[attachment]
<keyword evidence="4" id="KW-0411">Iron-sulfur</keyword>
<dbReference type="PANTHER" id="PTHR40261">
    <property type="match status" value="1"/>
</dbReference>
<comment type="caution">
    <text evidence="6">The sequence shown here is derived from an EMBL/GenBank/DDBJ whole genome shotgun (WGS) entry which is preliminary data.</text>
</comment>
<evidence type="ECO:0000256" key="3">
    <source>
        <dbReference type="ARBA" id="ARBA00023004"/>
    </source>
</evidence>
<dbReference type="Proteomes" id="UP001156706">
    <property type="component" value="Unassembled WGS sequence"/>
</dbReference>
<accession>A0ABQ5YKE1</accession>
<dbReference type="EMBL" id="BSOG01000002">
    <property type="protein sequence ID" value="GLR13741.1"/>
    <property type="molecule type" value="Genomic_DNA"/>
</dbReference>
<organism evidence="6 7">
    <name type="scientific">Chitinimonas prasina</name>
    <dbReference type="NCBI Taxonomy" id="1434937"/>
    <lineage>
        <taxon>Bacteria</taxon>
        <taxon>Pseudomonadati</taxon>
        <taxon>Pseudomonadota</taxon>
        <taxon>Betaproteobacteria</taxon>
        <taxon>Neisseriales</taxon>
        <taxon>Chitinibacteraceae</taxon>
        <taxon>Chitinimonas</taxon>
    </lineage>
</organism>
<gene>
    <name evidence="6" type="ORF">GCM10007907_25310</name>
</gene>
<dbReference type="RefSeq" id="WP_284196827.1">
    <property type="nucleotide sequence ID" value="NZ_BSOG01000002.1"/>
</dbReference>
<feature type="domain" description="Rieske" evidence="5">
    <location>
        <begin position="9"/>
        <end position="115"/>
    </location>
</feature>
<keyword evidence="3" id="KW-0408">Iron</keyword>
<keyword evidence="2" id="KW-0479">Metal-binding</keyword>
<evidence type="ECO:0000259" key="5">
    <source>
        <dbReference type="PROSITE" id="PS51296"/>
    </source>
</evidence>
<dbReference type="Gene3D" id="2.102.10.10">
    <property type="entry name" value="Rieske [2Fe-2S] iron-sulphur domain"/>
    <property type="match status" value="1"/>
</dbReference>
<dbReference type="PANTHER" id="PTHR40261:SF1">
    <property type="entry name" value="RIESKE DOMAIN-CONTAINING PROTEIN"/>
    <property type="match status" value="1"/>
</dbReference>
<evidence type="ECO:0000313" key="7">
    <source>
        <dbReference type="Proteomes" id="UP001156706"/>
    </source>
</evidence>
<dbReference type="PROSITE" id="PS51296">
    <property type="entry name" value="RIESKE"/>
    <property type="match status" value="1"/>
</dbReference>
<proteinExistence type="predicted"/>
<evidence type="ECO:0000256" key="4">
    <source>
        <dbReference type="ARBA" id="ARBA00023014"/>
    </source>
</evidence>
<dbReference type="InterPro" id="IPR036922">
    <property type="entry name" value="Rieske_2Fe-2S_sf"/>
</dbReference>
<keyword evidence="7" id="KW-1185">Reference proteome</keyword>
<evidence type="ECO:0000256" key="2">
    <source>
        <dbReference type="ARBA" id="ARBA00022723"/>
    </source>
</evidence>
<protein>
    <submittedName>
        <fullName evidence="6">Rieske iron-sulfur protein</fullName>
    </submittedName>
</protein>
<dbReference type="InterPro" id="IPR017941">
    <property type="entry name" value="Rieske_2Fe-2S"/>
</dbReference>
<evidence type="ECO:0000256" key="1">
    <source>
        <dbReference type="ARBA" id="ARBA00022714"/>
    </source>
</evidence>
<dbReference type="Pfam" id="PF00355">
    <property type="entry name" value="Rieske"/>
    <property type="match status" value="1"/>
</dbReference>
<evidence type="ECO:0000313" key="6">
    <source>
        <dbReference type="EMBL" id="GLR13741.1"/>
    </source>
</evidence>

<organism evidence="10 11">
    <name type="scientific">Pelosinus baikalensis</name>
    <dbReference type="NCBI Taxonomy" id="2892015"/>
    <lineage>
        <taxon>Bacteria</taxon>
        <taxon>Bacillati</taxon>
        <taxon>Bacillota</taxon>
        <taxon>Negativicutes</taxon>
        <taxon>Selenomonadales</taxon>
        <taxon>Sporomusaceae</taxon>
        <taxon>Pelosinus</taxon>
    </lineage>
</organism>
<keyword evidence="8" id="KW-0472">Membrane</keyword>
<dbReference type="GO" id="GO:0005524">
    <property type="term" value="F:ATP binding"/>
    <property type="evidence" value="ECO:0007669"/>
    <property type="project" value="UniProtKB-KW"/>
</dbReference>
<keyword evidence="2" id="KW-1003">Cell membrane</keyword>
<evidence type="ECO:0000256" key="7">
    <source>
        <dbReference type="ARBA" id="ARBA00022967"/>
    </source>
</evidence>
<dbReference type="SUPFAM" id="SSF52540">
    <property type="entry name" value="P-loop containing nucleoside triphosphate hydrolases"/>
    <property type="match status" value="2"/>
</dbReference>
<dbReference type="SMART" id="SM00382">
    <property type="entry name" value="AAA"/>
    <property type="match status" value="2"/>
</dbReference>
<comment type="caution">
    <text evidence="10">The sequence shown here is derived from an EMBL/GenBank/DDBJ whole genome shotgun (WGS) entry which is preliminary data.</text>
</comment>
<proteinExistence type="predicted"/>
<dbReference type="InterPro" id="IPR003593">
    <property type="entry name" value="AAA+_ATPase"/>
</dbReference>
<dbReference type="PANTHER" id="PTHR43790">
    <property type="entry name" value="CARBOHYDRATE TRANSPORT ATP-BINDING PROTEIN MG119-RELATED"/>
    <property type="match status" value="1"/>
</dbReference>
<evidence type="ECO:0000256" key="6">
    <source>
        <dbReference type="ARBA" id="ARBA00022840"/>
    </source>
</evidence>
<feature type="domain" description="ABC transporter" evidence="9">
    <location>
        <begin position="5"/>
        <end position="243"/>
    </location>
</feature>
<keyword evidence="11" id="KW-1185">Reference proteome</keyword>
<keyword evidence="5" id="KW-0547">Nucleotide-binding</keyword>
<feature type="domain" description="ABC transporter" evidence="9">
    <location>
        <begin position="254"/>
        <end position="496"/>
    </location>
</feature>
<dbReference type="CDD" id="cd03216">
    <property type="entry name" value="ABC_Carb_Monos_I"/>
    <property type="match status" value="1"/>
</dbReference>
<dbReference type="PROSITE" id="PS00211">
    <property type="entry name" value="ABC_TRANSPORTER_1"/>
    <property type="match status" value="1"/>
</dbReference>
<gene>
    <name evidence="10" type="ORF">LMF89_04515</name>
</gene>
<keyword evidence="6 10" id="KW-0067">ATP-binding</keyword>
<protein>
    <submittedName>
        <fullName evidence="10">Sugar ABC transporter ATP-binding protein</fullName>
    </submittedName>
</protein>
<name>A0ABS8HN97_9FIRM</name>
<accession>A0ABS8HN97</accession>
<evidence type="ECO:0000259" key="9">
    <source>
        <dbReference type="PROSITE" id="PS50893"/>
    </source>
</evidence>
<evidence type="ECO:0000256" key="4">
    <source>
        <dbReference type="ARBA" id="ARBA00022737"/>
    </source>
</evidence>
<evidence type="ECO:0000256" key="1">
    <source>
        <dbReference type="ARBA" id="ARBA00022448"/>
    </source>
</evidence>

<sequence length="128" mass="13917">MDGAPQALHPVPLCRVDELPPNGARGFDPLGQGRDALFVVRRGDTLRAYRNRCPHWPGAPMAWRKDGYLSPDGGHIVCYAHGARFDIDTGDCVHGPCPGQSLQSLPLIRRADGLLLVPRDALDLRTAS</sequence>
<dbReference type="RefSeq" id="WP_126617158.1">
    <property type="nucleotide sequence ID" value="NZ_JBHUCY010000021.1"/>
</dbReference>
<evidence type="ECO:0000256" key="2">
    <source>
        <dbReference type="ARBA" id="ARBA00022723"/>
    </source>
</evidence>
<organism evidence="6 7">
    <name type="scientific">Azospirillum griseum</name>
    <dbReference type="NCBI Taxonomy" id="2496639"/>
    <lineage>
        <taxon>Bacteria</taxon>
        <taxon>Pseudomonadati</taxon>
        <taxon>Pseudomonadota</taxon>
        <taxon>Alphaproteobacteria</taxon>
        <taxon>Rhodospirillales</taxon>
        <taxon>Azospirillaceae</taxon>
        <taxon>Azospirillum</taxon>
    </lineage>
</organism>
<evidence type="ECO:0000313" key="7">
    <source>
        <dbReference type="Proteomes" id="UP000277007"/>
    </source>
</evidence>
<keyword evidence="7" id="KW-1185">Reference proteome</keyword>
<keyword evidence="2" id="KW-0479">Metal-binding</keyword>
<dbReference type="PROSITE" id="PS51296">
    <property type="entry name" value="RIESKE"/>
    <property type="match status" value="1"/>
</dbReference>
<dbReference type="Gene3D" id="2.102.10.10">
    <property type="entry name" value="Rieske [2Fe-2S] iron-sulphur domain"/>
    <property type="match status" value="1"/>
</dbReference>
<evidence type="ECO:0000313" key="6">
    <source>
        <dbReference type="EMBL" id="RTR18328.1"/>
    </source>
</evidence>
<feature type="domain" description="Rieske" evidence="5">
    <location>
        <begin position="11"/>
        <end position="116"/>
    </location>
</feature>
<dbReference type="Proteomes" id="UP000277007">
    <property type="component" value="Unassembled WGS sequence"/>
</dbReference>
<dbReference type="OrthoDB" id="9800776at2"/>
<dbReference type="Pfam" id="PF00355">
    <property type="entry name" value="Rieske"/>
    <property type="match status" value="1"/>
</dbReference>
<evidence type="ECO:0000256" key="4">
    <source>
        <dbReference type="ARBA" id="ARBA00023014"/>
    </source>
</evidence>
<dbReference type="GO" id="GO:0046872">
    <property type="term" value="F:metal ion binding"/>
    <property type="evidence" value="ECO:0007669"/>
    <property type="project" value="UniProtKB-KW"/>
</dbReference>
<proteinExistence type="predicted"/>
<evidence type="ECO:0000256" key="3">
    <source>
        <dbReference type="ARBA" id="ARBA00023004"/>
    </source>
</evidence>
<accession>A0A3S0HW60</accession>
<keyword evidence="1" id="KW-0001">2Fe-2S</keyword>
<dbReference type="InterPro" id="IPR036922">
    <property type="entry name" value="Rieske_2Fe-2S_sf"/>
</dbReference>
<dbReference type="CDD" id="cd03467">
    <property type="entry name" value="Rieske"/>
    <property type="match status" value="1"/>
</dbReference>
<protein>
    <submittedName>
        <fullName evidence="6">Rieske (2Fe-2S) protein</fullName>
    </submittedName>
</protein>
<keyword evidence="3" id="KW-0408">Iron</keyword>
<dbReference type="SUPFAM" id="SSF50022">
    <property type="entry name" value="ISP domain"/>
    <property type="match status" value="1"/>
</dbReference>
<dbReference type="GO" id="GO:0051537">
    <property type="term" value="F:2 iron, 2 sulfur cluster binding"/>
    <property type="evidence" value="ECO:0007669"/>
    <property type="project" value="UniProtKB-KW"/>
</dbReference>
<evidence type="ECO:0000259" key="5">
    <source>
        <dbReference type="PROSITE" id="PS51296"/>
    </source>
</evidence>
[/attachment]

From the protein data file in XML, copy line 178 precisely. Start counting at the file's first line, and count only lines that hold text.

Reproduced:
<gene>